For many years, the typical designer's contribution to a web project workflow involved assembling interfaces and layouts entirely in an image editing application.
We could move elements around. Position things perfectly to the pixel. Set not only the precise font styles and sizes we wanted, but also (with Photoshop) the anti-aliasing method for our chosen fonts, to get just the aesthetic effect we desired. It is quite remarkable how long Photoshop remained the pre-eminent digital design application, given how inappropriate or redundant so many of its features were.
Also, by their nature these designs were static. Not reflecting how the interactive elements on display might change when interacted with, or how the content of a page might be delivered to a user in a staged or animated way.
These lovely, but flat and inanimate designs would be proudly presented to a client. Then after a few (hopefully few) iterations, a final design would be agreed upon.
Of course, the big problem with this workflow was the potential for a gulf between what had been presented and sold at the design stage of a project, and what was actually delivered. Even in an ideal setup where a tech-savvy designer and understanding developer work closely and cooperatively, it was highly likely that either a particular feature or perhaps just the overall feel of a design could change enough for the client to become perturbed.
The game was well and truly up for designing wholly in a static way with the growing popularity of web browsing on non-desktop screens. When a website design needs to behave responsively it quickly becomes impractical to simulate that behaviour across a vast number of screen sizes, in a static artboard environment.
The current crop of custom developed web and UI design applications such as Sketch or Affinity Designer do provide great toolsets. The built-in UI kits and multiple device artboard sizes that can live in the same document. The ability to re-use design elements, set up styles and even employ a little pseudo responsive behaviour. These are all great innovations and make things far more efficient than good ol’ Photoshop ever did, but they are still not a substitute for real code in a real browser.
It’s been slightly scary, but hugely exciting for me personally to get closer to the code again. Here at Gecko, we have an in-browser design framework that we are constantly refining. It enables me to get to grips with all the different dimensions and aspects of a website design. At times it can be frustrating, but the build team are brilliant and supportive. Once you start taking your designs in-browser, there really is no turning back.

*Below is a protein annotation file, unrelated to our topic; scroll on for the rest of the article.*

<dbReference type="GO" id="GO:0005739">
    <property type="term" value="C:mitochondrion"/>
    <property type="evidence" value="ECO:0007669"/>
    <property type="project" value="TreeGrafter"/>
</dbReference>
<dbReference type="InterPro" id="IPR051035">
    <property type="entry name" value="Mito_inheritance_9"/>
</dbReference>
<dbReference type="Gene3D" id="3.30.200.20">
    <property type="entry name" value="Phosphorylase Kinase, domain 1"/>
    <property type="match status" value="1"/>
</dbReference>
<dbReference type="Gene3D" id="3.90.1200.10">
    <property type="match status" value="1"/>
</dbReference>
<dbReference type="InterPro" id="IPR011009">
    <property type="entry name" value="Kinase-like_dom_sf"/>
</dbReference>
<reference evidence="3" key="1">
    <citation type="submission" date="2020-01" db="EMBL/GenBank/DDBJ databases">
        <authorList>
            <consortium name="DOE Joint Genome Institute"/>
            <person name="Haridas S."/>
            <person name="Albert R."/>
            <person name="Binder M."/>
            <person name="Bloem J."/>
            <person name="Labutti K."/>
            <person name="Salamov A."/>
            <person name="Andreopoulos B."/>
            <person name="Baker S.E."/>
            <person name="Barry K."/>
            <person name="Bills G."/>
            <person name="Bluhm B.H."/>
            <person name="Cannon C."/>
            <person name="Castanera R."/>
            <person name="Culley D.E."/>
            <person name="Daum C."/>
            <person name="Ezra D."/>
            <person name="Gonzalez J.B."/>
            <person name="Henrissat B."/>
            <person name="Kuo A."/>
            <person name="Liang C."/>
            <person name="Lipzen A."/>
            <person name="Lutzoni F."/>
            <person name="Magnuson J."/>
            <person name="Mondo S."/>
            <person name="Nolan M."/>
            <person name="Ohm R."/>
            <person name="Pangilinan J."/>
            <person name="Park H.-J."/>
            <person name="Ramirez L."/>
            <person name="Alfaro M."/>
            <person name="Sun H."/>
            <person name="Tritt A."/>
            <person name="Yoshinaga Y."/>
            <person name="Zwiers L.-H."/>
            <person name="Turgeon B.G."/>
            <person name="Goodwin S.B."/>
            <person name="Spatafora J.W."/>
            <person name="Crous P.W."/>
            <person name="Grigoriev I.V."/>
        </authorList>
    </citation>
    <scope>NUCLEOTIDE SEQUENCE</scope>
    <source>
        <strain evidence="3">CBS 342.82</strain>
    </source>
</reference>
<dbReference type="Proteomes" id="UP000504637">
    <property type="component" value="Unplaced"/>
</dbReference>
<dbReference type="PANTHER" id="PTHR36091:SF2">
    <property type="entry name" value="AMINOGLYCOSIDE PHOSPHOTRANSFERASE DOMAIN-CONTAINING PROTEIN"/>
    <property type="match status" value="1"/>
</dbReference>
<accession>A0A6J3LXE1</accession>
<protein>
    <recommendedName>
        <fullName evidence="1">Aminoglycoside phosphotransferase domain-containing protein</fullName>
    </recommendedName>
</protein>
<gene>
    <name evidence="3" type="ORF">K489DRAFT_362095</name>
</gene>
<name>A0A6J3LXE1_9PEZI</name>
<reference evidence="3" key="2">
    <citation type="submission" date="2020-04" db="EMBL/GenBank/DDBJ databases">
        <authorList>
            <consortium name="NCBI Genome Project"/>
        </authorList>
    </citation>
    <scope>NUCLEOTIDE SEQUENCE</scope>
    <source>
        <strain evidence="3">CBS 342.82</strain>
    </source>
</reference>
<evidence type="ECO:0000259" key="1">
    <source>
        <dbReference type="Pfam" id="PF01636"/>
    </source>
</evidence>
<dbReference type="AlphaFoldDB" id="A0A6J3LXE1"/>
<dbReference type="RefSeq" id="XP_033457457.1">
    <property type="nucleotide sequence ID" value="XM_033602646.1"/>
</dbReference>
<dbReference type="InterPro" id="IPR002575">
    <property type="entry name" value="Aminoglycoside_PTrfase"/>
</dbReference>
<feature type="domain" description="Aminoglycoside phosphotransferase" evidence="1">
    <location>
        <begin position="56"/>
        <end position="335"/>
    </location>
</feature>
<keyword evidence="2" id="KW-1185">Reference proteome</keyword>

As I’ve written this post I’ve realised that the title might be misleading. It’s not trying to weigh up the pro’s and con’s of in-browser and in-app with a view to ultimately advocating one over another. Actually, I think there is room in the modern designer’s armoury for both.
A design application can be the right environment in the early stages. It’s great for quickly kicking around broad ideas, for honing your overall concept, figuring out your palette and styles of typography etc. As soon as possible though, it pays great dividends to move into the browser.
Think of it like the design application is the incubator, the nursery pool, but then before too long, it’s time to face the big bad (and beautiful) real world of the browser.
Benefits of designing in-application:
Faster for quick look & feel development, exploring and switching between font styles and colour combinations
More mental energy focused on the ‘what’ it is you are trying to achieve as opposed to the ‘how’ you will actually achieve it
You feel like you are designing rather than coding
Benefits of designing in-browser:
It’s a real and genuine representation of how the design looks in the environment it will ultimately exist in
Interactions and animations become more considered and worked out, rather than alluded to
Easier to fine tune the ‘responsiveness’ of a design, across a wide variety of screen sizes
You can create a pseudo-real version of a site or at least a subset of connected screens and interactions, which can facilitate accurate user testing
You provide better information and a more helpful starting point for the developers and engineers who will pick up the baton from you
Of course, these are entirely subjective points of view, developed as a result of the way my own particular design journey has evolved. Every designer will have their own take on what is the right tool or method to bring ideas to life on screen. Happy designing!
- Mark, @wearegecko!